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If you’re finishing school this summer or you’re just thinking about a new direction for your career, an apprenticeship could be one option. You can get a qualification and learn on the job and you can even earn some cash too.

Don’t assume that apprenticeships are only for trades like carpentry or plumbing either – you could do an apprenticeship in a whole range of subjects. Let’s take a look at whether you could sign up for an apprenticeship, what you could get and whether it’s right for your career.

Who are they for?

Apprenticeships aren’t just for one type of person. If you’re 16 or over, living in England and aren’t in full-time education, you can apply for an apprenticeship. They last between one and four years, depending on the subject. Apprenticeships are available for 1,200 job roles, offering everything from sales and telesales jobs to health and social care positions.

Speak to your careers advisor at school or in a Job Centre, or see the full list of apprenticeships available on the Government’s website.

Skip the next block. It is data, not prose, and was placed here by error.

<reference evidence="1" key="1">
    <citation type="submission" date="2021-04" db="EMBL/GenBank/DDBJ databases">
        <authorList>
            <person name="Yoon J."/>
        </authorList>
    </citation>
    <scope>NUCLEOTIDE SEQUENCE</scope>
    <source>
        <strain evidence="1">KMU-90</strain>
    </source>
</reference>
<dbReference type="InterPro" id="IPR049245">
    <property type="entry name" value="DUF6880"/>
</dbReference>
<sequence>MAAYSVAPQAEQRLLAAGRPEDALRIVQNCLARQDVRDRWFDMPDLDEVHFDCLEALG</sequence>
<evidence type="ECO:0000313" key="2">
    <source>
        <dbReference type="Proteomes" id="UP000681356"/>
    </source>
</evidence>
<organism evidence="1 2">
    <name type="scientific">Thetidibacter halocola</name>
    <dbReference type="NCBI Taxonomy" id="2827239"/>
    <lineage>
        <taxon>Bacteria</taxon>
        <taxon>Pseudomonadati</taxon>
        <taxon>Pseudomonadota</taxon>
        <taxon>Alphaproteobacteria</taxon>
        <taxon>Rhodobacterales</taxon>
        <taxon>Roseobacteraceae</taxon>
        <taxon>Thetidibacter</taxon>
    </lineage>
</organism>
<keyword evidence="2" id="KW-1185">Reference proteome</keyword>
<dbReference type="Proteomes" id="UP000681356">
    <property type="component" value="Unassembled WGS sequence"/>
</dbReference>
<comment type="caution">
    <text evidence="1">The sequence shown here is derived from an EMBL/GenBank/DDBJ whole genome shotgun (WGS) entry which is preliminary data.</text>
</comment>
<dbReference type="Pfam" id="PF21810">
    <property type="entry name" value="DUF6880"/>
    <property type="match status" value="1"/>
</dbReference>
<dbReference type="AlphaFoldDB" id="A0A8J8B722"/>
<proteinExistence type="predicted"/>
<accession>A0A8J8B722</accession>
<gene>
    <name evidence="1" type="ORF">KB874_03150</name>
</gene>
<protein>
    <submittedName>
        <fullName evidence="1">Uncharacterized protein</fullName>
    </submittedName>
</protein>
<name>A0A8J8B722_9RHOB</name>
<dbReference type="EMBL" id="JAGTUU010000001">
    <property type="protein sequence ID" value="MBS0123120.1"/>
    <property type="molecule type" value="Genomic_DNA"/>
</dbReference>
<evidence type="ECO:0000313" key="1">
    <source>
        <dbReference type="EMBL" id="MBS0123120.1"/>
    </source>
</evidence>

You might need a traineeship to get some basic skills before you can do an apprenticeship and these can last between six weeks and six months. You’ll have to do an unpaid work experience placement but you might be able to get travel and food expenses for this.

What you could get

How much you’ll get can vary but you can usually earn between £170 and £210 a week, depending on the role. Even better, you won’t have to pay for your course if you’re aged between 16 and 18. For 19 to 24-year-olds, your course is half-funded and those over 25 won’t get anything from the Government. Don’t worry – your employer might fund part or all of your course for you so it’s worth looking into.

What’s more, you’ll also work towards qualifications which could help you get a job in the future. Your new skills could mean you’ll be able to earn more in your next job too and throughout the rest of your career.

How to manage your money

While you’re on an apprenticeship, you’ll be on a fairly low income. This can make budgeting hard, especially if you’ve got bills and other financial commitments to think about.

Start by taking a look at your budget plan and see where your money’s going every month. You should be able to find a couple of key areas where you could cut back your spending. For example, could you spend less on clothes or takeaways? Be realistic though – don’t tell yourself you won’t need any new outfits if you’re starting a new job.

For more ways to manage your money better, check out our definitive guide to budgeting.

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